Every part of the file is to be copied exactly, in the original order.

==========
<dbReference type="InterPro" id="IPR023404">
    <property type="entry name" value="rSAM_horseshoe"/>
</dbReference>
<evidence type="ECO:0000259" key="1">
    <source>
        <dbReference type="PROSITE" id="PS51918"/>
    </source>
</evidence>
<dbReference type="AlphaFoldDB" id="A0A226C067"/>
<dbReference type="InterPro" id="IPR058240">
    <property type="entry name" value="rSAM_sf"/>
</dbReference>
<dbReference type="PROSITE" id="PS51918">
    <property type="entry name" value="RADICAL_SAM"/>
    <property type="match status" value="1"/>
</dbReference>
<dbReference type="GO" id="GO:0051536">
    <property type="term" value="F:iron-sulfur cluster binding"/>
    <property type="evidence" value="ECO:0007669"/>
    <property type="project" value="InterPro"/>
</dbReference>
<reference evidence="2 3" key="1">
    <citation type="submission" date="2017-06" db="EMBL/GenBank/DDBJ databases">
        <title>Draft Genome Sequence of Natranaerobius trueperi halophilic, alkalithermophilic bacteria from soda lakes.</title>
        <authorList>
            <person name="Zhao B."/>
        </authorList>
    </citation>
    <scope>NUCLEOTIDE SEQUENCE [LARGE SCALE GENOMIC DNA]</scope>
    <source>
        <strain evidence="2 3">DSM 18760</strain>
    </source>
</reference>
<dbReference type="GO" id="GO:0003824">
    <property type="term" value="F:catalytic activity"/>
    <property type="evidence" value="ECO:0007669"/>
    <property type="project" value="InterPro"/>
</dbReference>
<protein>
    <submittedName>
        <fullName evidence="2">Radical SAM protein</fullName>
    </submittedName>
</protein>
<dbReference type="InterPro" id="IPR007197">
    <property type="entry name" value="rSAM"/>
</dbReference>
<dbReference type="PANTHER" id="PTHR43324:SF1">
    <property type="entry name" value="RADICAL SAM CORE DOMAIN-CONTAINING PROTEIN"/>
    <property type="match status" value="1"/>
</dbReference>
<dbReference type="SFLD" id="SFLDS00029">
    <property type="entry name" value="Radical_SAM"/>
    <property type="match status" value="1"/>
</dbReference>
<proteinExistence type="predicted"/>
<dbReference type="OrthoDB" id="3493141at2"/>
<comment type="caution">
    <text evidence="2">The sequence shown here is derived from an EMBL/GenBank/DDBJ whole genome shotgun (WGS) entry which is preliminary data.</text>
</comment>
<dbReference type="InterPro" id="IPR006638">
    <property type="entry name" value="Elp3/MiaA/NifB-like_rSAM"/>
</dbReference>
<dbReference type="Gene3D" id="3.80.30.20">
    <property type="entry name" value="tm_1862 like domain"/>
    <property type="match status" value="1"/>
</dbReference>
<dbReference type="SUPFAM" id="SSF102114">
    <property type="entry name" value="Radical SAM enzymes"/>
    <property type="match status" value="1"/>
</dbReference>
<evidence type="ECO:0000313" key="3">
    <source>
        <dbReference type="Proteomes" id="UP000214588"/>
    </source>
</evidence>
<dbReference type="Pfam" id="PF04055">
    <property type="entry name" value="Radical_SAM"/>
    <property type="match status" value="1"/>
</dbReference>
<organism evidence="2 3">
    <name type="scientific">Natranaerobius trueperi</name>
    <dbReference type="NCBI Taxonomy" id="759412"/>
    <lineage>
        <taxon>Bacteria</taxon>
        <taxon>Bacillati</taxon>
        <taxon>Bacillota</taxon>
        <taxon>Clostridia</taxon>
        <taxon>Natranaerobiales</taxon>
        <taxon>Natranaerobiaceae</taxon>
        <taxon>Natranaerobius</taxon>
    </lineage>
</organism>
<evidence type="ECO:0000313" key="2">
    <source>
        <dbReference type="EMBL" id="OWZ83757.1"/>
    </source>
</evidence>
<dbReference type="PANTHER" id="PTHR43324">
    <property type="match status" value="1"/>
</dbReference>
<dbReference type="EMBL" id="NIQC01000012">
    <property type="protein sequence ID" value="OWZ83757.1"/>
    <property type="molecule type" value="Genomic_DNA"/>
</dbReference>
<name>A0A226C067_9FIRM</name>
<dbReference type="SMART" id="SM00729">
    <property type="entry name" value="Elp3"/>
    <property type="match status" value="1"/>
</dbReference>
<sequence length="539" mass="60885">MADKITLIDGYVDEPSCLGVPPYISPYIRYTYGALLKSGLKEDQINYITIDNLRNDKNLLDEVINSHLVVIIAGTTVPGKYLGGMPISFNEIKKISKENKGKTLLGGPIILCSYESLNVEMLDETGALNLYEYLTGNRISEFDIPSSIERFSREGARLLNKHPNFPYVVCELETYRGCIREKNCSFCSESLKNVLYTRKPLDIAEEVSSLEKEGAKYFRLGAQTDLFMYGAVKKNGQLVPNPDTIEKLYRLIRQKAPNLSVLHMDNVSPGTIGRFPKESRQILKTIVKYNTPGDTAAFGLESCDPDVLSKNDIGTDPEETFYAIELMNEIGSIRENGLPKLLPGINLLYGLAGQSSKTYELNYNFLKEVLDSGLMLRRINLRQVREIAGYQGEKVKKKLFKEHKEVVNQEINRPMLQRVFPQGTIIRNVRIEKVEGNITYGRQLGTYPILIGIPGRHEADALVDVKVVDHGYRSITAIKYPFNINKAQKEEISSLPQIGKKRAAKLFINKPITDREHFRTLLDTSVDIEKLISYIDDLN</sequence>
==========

<dbReference type="InterPro" id="IPR023404">
    <property type="entry name" value="rSAM_horseshoe"/>
</dbReference>
<evidence type="ECO:0000259" key="1">
    <source>
        <dbReference type="PROSITE" id="PS51918"/>
    </source>
</evidence>
<dbReference type="AlphaFoldDB" id="A0A226C067"/>
<dbReference type="InterPro" id="IPR058240">
    <property type="entry name" value="rSAM_sf"/>
</dbReference>
<dbReference type="PROSITE" id="PS51918">
    <property type="entry name" value="RADICAL_SAM"/>
    <property type="match status" value="1"/>
</dbReference>
<dbReference type="GO" id="GO:0051536">
    <property type="term" value="F:iron-sulfur cluster binding"/>
    <property type="evidence" value="ECO:0007669"/>
    <property type="project" value="InterPro"/>
</dbReference>
<reference evidence="2 3" key="1">
    <citation type="submission" date="2017-06" db="EMBL/GenBank/DDBJ databases">
        <title>Draft Genome Sequence of Natranaerobius trueperi halophilic, alkalithermophilic bacteria from soda lakes.</title>
        <authorList>
            <person name="Zhao B."/>
        </authorList>
    </citation>
    <scope>NUCLEOTIDE SEQUENCE [LARGE SCALE GENOMIC DNA]</scope>
    <source>
        <strain evidence="2 3">DSM 18760</strain>
    </source>
</reference>
<dbReference type="GO" id="GO:0003824">
    <property type="term" value="F:catalytic activity"/>
    <property type="evidence" value="ECO:0007669"/>
    <property type="project" value="InterPro"/>
</dbReference>
<protein>
    <submittedName>
        <fullName evidence="2">Radical SAM protein</fullName>
    </submittedName>
</protein>
<dbReference type="InterPro" id="IPR007197">
    <property type="entry name" value="rSAM"/>
</dbReference>
<dbReference type="PANTHER" id="PTHR43324:SF1">
    <property type="entry name" value="RADICAL SAM CORE DOMAIN-CONTAINING PROTEIN"/>
    <property type="match status" value="1"/>
</dbReference>
<dbReference type="SFLD" id="SFLDS00029">
    <property type="entry name" value="Radical_SAM"/>
    <property type="match status" value="1"/>
</dbReference>
<proteinExistence type="predicted"/>
<dbReference type="OrthoDB" id="3493141at2"/>
<comment type="caution">
    <text evidence="2">The sequence shown here is derived from an EMBL/GenBank/DDBJ whole genome shotgun (WGS) entry which is preliminary data.</text>
</comment>
<dbReference type="InterPro" id="IPR006638">
    <property type="entry name" value="Elp3/MiaA/NifB-like_rSAM"/>
</dbReference>
<dbReference type="Gene3D" id="3.80.30.20">
    <property type="entry name" value="tm_1862 like domain"/>
    <property type="match status" value="1"/>
</dbReference>
<dbReference type="SUPFAM" id="SSF102114">
    <property type="entry name" value="Radical SAM enzymes"/>
    <property type="match status" value="1"/>
</dbReference>
<evidence type="ECO:0000313" key="3">
    <source>
        <dbReference type="Proteomes" id="UP000214588"/>
    </source>
</evidence>
<dbReference type="Pfam" id="PF04055">
    <property type="entry name" value="Radical_SAM"/>
    <property type="match status" value="1"/>
</dbReference>
<organism evidence="2 3">
    <name type="scientific">Natranaerobius trueperi</name>
    <dbReference type="NCBI Taxonomy" id="759412"/>
    <lineage>
        <taxon>Bacteria</taxon>
        <taxon>Bacillati</taxon>
        <taxon>Bacillota</taxon>
        <taxon>Clostridia</taxon>
        <taxon>Natranaerobiales</taxon>
        <taxon>Natranaerobiaceae</taxon>
        <taxon>Natranaerobius</taxon>
    </lineage>
</organism>
<evidence type="ECO:0000313" key="2">
    <source>
        <dbReference type="EMBL" id="OWZ83757.1"/>
    </source>
</evidence>
<dbReference type="PANTHER" id="PTHR43324">
    <property type="match status" value="1"/>
</dbReference>
<dbReference type="EMBL" id="NIQC01000012">
    <property type="protein sequence ID" value="OWZ83757.1"/>
    <property type="molecule type" value="Genomic_DNA"/>
</dbReference>
<name>A0A226C067_9FIRM</name>
<dbReference type="SMART" id="SM00729">
    <property type="entry name" value="Elp3"/>
    <property type="match status" value="1"/>
</dbReference>
<sequence length="539" mass="60885">MADKITLIDGYVDEPSCLGVPPYISPYIRYTYGALLKSGLKEDQINYITIDNLRNDKNLLDEVINSHLVVIIAGTTVPGKYLGGMPISFNEIKKISKENKGKTLLGGPIILCSYESLNVEMLDETGALNLYEYLTGNRISEFDIPSSIERFSREGARLLNKHPNFPYVVCELETYRGCIREKNCSFCSESLKNVLYTRKPLDIAEEVSSLEKEGAKYFRLGAQTDLFMYGAVKKNGQLVPNPDTIEKLYRLIRQKAPNLSVLHMDNVSPGTIGRFPKESRQILKTIVKYNTPGDTAAFGLESCDPDVLSKNDIGTDPEETFYAIELMNEIGSIRENGLPKLLPGINLLYGLAGQSSKTYELNYNFLKEVLDSGLMLRRINLRQVREIAGYQGEKVKKKLFKEHKEVVNQEINRPMLQRVFPQGTIIRNVRIEKVEGNITYGRQLGTYPILIGIPGRHEADALVDVKVVDHGYRSITAIKYPFNINKAQKEEISSLPQIGKKRAAKLFINKPITDREHFRTLLDTSVDIEKLISYIDDLN</sequence>